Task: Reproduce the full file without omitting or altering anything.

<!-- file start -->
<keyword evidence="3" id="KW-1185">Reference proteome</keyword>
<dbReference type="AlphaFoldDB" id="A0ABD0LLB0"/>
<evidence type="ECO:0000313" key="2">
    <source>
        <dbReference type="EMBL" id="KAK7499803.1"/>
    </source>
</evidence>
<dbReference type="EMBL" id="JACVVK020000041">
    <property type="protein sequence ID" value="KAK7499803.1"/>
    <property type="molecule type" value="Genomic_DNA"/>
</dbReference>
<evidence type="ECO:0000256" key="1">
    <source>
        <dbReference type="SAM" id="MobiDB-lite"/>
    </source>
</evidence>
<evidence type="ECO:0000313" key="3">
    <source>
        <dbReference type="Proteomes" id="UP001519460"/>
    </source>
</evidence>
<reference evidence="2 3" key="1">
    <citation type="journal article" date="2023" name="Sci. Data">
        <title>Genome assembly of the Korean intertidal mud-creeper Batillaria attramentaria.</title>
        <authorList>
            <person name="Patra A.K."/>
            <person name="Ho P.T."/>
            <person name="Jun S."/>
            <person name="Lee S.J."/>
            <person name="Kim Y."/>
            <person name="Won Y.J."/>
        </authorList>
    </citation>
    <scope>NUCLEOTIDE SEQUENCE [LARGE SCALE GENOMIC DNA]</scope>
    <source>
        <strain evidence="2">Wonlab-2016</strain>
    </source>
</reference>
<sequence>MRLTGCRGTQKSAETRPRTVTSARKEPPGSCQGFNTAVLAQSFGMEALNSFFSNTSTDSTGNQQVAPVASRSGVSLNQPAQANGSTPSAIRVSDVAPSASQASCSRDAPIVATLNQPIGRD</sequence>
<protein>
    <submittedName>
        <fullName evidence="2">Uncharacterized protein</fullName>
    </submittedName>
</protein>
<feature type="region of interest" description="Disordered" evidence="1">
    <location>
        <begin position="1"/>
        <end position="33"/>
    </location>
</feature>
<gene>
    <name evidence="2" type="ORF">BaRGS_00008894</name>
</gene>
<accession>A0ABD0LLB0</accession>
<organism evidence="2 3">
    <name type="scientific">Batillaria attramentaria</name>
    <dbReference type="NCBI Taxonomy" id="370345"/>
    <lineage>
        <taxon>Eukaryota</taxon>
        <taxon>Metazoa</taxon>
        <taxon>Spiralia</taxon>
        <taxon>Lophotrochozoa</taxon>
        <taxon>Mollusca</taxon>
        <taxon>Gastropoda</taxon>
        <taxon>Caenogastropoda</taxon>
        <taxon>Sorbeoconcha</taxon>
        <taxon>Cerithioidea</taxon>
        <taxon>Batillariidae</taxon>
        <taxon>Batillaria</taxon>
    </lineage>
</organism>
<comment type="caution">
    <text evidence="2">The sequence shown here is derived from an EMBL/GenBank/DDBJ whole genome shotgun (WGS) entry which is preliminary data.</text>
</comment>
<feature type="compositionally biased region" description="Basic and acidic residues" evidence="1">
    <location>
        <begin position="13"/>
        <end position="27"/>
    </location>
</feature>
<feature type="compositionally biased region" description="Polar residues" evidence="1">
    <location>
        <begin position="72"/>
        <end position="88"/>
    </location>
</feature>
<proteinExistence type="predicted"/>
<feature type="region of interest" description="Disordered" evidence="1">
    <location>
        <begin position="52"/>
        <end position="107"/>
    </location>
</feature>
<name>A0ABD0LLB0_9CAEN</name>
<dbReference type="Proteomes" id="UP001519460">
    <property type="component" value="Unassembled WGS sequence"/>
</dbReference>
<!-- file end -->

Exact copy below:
<keyword evidence="3" id="KW-1185">Reference proteome</keyword>
<dbReference type="AlphaFoldDB" id="A0ABD0LLB0"/>
<evidence type="ECO:0000313" key="2">
    <source>
        <dbReference type="EMBL" id="KAK7499803.1"/>
    </source>
</evidence>
<dbReference type="EMBL" id="JACVVK020000041">
    <property type="protein sequence ID" value="KAK7499803.1"/>
    <property type="molecule type" value="Genomic_DNA"/>
</dbReference>
<evidence type="ECO:0000256" key="1">
    <source>
        <dbReference type="SAM" id="MobiDB-lite"/>
    </source>
</evidence>
<evidence type="ECO:0000313" key="3">
    <source>
        <dbReference type="Proteomes" id="UP001519460"/>
    </source>
</evidence>
<reference evidence="2 3" key="1">
    <citation type="journal article" date="2023" name="Sci. Data">
        <title>Genome assembly of the Korean intertidal mud-creeper Batillaria attramentaria.</title>
        <authorList>
            <person name="Patra A.K."/>
            <person name="Ho P.T."/>
            <person name="Jun S."/>
            <person name="Lee S.J."/>
            <person name="Kim Y."/>
            <person name="Won Y.J."/>
        </authorList>
    </citation>
    <scope>NUCLEOTIDE SEQUENCE [LARGE SCALE GENOMIC DNA]</scope>
    <source>
        <strain evidence="2">Wonlab-2016</strain>
    </source>
</reference>
<sequence>MRLTGCRGTQKSAETRPRTVTSARKEPPGSCQGFNTAVLAQSFGMEALNSFFSNTSTDSTGNQQVAPVASRSGVSLNQPAQANGSTPSAIRVSDVAPSASQASCSRDAPIVATLNQPIGRD</sequence>
<protein>
    <submittedName>
        <fullName evidence="2">Uncharacterized protein</fullName>
    </submittedName>
</protein>
<feature type="region of interest" description="Disordered" evidence="1">
    <location>
        <begin position="1"/>
        <end position="33"/>
    </location>
</feature>
<gene>
    <name evidence="2" type="ORF">BaRGS_00008894</name>
</gene>
<accession>A0ABD0LLB0</accession>
<organism evidence="2 3">
    <name type="scientific">Batillaria attramentaria</name>
    <dbReference type="NCBI Taxonomy" id="370345"/>
    <lineage>
        <taxon>Eukaryota</taxon>
        <taxon>Metazoa</taxon>
        <taxon>Spiralia</taxon>
        <taxon>Lophotrochozoa</taxon>
        <taxon>Mollusca</taxon>
        <taxon>Gastropoda</taxon>
        <taxon>Caenogastropoda</taxon>
        <taxon>Sorbeoconcha</taxon>
        <taxon>Cerithioidea</taxon>
        <taxon>Batillariidae</taxon>
        <taxon>Batillaria</taxon>
    </lineage>
</organism>
<comment type="caution">
    <text evidence="2">The sequence shown here is derived from an EMBL/GenBank/DDBJ whole genome shotgun (WGS) entry which is preliminary data.</text>
</comment>
<feature type="compositionally biased region" description="Basic and acidic residues" evidence="1">
    <location>
        <begin position="13"/>
        <end position="27"/>
    </location>
</feature>
<feature type="compositionally biased region" description="Polar residues" evidence="1">
    <location>
        <begin position="72"/>
        <end position="88"/>
    </location>
</feature>
<proteinExistence type="predicted"/>
<feature type="region of interest" description="Disordered" evidence="1">
    <location>
        <begin position="52"/>
        <end position="107"/>
    </location>
</feature>
<name>A0ABD0LLB0_9CAEN</name>
<dbReference type="Proteomes" id="UP001519460">
    <property type="component" value="Unassembled WGS sequence"/>
</dbReference>